Petroleum becomes source of military explosives

B. O. Lisle, August 1941
Trinitrotoluol (TNT) is a preferred explosive because of its high power, great stability and dependability, and safety during handling. The increasing demand for TNT has resulted in the increased demand for toluene. This article looks at what toluene is, and the different processes used to manufacture it.

Refining processes

September 1941
This section was the forerunner to the publication’s Refining Handbook. This first iteration details more than two dozen refining processes used in the early 1940s, including distillation, alkylation, catalytic cracking, catalytic polymerization and isomerization, among others.

Turbines for power generation from industrial process gases

Goldsbury and J. R. Henderson, December 1941
This article presents the files of application for turbines operated by industrial process gases and natural gases. It provides examples of mechanical details of actual turbines which have been built for such applications, a simple method for calculating the energy available in a pure or a compound gas for specific operating conditions, and the properties of various gases for use in such calculations.

Defense efforts push oil to record levels during 1941

W. R. Boyd, January 1942

Natural gas as a raw material in the production of synthetic ammonia

F. H. Dotterweich, March 1942

Butadiene calls for few departures in equipment or processing

J. V. Hightower, April 1942
Although the petroleum refining industry is turning to the production of raw materials, chiefly butadiene for the manufacture of synthetic rubber, this does not mean that plants will require radically different equipment and fundamentally different processes from those used in the production of ordinary petroleum products.

Importance of butane in this war

R. L. Huntington, May 1942
Natural gasoline manufacturers realize the important part that butanes are playing in the production of materials highly essential for winning the war. Through thermal and catalytic conversion processes, isobutane is being made into isooctane, an invaluable blending agent for aviation motor fuel. Normal butane is being converted into butadiene through dehydrogenation. Approximately three parts of butadiene and one part of styrene make up the principal constituents going into the manufacturing of artificial rubber.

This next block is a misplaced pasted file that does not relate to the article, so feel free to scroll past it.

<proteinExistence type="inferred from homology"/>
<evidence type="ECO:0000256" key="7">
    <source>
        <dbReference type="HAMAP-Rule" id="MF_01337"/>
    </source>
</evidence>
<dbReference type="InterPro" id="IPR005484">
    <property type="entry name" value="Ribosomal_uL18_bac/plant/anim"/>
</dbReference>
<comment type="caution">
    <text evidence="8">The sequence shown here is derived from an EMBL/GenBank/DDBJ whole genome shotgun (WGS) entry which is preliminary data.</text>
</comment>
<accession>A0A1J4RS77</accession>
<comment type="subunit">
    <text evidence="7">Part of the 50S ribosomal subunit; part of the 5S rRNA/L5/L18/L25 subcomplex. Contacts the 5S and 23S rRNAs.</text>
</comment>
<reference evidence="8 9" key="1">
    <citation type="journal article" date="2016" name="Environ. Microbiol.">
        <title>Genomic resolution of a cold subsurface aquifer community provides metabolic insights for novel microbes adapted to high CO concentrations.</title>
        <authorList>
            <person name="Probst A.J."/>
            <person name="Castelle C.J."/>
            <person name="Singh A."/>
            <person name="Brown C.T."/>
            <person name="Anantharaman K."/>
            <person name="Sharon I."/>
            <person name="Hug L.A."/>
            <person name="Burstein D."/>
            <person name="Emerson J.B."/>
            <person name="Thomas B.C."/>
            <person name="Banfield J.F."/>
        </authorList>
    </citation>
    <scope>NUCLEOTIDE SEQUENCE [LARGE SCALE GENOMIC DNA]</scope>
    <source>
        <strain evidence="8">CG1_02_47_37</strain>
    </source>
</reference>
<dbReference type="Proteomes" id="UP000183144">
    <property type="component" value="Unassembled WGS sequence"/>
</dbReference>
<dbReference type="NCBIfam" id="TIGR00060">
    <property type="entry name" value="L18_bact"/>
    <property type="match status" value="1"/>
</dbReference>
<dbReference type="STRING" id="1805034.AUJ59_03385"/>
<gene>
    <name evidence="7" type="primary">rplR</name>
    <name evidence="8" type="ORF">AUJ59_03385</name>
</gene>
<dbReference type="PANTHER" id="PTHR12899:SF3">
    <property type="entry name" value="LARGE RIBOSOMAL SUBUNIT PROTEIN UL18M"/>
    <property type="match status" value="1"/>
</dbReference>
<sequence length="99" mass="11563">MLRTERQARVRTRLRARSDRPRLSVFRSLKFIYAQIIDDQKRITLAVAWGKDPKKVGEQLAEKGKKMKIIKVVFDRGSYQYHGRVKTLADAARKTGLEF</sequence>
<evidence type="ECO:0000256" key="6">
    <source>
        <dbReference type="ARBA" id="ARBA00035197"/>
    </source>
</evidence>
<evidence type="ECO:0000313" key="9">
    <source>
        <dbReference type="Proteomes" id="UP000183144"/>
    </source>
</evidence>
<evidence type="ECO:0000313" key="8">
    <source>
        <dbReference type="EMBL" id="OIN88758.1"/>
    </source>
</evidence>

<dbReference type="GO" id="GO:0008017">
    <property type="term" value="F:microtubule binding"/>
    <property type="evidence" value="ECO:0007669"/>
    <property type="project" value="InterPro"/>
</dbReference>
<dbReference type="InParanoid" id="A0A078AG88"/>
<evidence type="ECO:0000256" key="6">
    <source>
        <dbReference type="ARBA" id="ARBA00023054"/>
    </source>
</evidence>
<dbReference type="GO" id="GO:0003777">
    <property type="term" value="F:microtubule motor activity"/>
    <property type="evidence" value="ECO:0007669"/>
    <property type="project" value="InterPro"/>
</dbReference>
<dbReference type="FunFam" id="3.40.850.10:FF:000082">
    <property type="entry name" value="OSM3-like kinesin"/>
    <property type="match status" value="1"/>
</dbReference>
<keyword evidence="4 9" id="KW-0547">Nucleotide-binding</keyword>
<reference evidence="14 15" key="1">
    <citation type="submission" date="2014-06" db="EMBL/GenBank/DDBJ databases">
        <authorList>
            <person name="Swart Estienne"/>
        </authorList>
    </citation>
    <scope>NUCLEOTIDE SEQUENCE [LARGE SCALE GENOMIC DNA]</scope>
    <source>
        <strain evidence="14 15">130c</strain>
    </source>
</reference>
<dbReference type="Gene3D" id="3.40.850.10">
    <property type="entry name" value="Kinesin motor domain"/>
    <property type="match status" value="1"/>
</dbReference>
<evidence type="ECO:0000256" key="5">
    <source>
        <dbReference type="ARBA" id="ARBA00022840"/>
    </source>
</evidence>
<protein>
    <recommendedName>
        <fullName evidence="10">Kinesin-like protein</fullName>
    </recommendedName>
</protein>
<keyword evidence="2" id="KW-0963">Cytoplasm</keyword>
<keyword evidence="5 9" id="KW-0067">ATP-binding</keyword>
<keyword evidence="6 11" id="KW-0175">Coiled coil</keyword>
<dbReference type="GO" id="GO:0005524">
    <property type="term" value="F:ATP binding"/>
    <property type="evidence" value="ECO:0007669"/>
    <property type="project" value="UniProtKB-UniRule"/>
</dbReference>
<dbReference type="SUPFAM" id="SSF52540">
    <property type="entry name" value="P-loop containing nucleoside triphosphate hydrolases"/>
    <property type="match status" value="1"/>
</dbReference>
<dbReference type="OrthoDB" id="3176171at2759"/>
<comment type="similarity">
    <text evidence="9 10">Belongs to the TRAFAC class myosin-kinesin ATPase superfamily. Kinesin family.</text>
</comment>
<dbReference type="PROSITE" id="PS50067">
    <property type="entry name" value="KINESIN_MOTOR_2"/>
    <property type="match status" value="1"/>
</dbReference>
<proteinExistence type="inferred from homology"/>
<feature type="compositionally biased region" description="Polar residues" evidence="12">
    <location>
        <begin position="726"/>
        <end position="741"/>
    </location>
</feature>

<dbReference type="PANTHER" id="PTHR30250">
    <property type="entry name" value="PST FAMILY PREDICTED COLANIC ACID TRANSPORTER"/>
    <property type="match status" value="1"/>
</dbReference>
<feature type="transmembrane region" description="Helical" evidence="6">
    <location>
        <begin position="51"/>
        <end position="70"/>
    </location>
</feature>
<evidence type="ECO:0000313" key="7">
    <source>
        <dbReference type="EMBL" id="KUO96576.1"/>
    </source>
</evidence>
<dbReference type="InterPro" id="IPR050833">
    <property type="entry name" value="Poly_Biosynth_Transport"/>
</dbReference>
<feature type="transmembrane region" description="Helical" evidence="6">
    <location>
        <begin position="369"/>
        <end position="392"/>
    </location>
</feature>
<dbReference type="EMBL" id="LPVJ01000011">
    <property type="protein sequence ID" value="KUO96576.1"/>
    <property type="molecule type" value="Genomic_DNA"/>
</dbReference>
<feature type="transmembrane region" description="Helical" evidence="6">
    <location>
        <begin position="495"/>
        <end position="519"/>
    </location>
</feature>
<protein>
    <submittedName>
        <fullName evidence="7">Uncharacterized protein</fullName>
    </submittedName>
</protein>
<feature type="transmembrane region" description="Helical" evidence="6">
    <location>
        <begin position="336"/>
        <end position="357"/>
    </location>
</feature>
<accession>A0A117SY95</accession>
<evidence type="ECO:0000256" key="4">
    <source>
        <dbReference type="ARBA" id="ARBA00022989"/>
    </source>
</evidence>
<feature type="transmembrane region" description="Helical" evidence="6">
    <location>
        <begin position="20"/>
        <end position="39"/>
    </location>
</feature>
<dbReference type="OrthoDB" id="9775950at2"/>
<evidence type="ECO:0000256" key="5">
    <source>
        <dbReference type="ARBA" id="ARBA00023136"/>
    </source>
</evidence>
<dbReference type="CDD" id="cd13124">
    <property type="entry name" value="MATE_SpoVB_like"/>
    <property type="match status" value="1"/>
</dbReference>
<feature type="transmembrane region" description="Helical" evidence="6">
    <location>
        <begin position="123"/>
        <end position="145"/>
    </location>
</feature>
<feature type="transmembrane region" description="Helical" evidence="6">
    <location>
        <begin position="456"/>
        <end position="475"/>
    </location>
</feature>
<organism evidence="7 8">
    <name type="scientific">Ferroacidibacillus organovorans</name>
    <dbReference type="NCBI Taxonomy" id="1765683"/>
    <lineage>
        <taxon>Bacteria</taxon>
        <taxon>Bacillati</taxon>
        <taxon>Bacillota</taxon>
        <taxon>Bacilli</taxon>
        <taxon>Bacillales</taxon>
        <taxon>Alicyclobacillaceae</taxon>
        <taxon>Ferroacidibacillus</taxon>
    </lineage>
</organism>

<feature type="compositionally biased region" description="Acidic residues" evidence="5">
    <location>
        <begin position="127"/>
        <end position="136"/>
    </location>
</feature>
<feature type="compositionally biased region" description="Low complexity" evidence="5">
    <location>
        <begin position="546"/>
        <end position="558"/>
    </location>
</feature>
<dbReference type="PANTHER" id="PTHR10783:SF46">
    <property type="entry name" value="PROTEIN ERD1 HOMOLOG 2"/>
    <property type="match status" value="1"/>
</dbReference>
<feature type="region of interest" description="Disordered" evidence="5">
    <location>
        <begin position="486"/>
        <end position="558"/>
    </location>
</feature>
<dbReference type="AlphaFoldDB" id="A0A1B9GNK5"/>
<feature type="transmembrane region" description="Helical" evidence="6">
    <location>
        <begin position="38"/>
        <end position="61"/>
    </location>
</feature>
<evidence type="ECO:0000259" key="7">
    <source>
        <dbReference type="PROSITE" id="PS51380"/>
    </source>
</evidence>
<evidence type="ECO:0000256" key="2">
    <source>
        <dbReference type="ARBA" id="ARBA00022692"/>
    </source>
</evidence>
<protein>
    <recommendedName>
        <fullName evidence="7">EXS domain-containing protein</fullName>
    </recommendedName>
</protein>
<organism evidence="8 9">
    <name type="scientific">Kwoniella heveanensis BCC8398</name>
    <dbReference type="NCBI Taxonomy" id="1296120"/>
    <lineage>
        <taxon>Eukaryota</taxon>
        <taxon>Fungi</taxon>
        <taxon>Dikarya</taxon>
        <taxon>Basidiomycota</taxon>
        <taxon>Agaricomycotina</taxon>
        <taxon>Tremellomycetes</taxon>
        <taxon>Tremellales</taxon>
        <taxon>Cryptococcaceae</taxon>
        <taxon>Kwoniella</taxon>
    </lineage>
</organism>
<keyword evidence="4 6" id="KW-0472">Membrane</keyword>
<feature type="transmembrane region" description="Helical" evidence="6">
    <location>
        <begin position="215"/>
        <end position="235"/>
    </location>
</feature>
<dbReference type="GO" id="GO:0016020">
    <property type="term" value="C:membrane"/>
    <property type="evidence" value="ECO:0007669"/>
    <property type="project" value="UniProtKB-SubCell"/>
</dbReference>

Increasing recovery of liquefied petroleum gases in natural gasoline plants

J. W. Wilson, June 1942
Total sales of LPG have significantly increased over the past 2 yr. The increasing uses for these petroleum gases are leading to accelerating demand.

Practical methods for storing volatile liquids

D. E. Larson, July 1942
In designing a chemical plant or petroleum refinery, provisions must be made for the storage of volatile liquids. The designer will naturally design storage capable of the following results:

  1. Retaining each product for the required period without deterioration or loss of quality
  2. Retaining the product without loss of volume
  3. Storing the product at the lowest possible cost per gallon commensurate with safety
  4. Storing the product with the least possible danger from fire.

The War Products issue

October 1942
This issue was dedicated to petroleum products produced to help the Allies during World War 2. The issue focuses on the different processes that produce products such as synthetic rubber, aviation gasoline, aviation lubricants, toluol, alcohol, plastics, etc. The introduction of the issue is copied below:

“Upon their supply and performance rests the fate of civilization. Equally important will be their influence upon human affairs in the peace to come. Petroleum refining rises to meet this challenge and marches on to victory.

The following pages illustrate the present and the future. Photographs show the rubber consuming instruments of war for which the industry’s hectic planning and building are being made and the products/fuels produced to excel in battle. The story tells of the peacetime future of these wartime products.”

Record crude production and high refinery runs required to meet huge military needs

L. J. Logan, August 1943

Fluid catalyst cracking for premium fuels

E. V. Murphree, H. G. M. Fischer, E. J. Gohr, W. J. Sweeney and C. L. Brown, November 1943
Many large fluid catalyst cracking units are in operation producing highly aromatic aviation basestocks, raw materials for alkylate, synthetic rubber and toluene. These operations have established the fluid catalyst process as an economical basic cracking installation for producing aviation and motor fuels.

Recent developments in Houdry fixed-bed catalytic processes

T. B. Prickett and R. H. Newton, November 1943
This paper provides developments by which the original fixed-bed Houdry process was adapted to produce basestock for aviation gasoline. Among the developments were the manufacturing of synthetic catalyst, production of isobutane and butylene for alkylation and catalytic treating of primary basestock.